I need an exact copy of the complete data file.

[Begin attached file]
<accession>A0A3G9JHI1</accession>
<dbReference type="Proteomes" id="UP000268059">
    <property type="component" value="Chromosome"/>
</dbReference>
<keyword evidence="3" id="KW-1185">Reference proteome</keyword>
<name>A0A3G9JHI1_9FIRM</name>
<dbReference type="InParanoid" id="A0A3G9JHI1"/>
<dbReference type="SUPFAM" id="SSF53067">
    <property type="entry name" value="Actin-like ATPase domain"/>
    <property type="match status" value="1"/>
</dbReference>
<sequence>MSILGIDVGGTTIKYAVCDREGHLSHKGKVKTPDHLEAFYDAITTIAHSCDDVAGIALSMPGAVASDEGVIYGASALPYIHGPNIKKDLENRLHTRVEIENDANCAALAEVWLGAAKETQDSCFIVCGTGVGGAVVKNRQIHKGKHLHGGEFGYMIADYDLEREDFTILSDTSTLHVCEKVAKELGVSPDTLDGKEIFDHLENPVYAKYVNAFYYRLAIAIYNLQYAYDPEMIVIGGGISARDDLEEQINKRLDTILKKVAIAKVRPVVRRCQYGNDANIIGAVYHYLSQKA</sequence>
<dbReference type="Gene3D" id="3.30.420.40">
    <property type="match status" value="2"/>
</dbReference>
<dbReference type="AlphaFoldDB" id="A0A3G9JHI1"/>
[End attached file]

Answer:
<accession>A0A3G9JHI1</accession>
<dbReference type="Proteomes" id="UP000268059">
    <property type="component" value="Chromosome"/>
</dbReference>
<keyword evidence="3" id="KW-1185">Reference proteome</keyword>
<name>A0A3G9JHI1_9FIRM</name>
<dbReference type="InParanoid" id="A0A3G9JHI1"/>
<dbReference type="SUPFAM" id="SSF53067">
    <property type="entry name" value="Actin-like ATPase domain"/>
    <property type="match status" value="1"/>
</dbReference>
<sequence>MSILGIDVGGTTIKYAVCDREGHLSHKGKVKTPDHLEAFYDAITTIAHSCDDVAGIALSMPGAVASDEGVIYGASALPYIHGPNIKKDLENRLHTRVEIENDANCAALAEVWLGAAKETQDSCFIVCGTGVGGAVVKNRQIHKGKHLHGGEFGYMIADYDLEREDFTILSDTSTLHVCEKVAKELGVSPDTLDGKEIFDHLENPVYAKYVNAFYYRLAIAIYNLQYAYDPEMIVIGGGISARDDLEEQINKRLDTILKKVAIAKVRPVVRRCQYGNDANIIGAVYHYLSQKA</sequence>
<dbReference type="Gene3D" id="3.30.420.40">
    <property type="match status" value="2"/>
</dbReference>
<dbReference type="AlphaFoldDB" id="A0A3G9JHI1"/>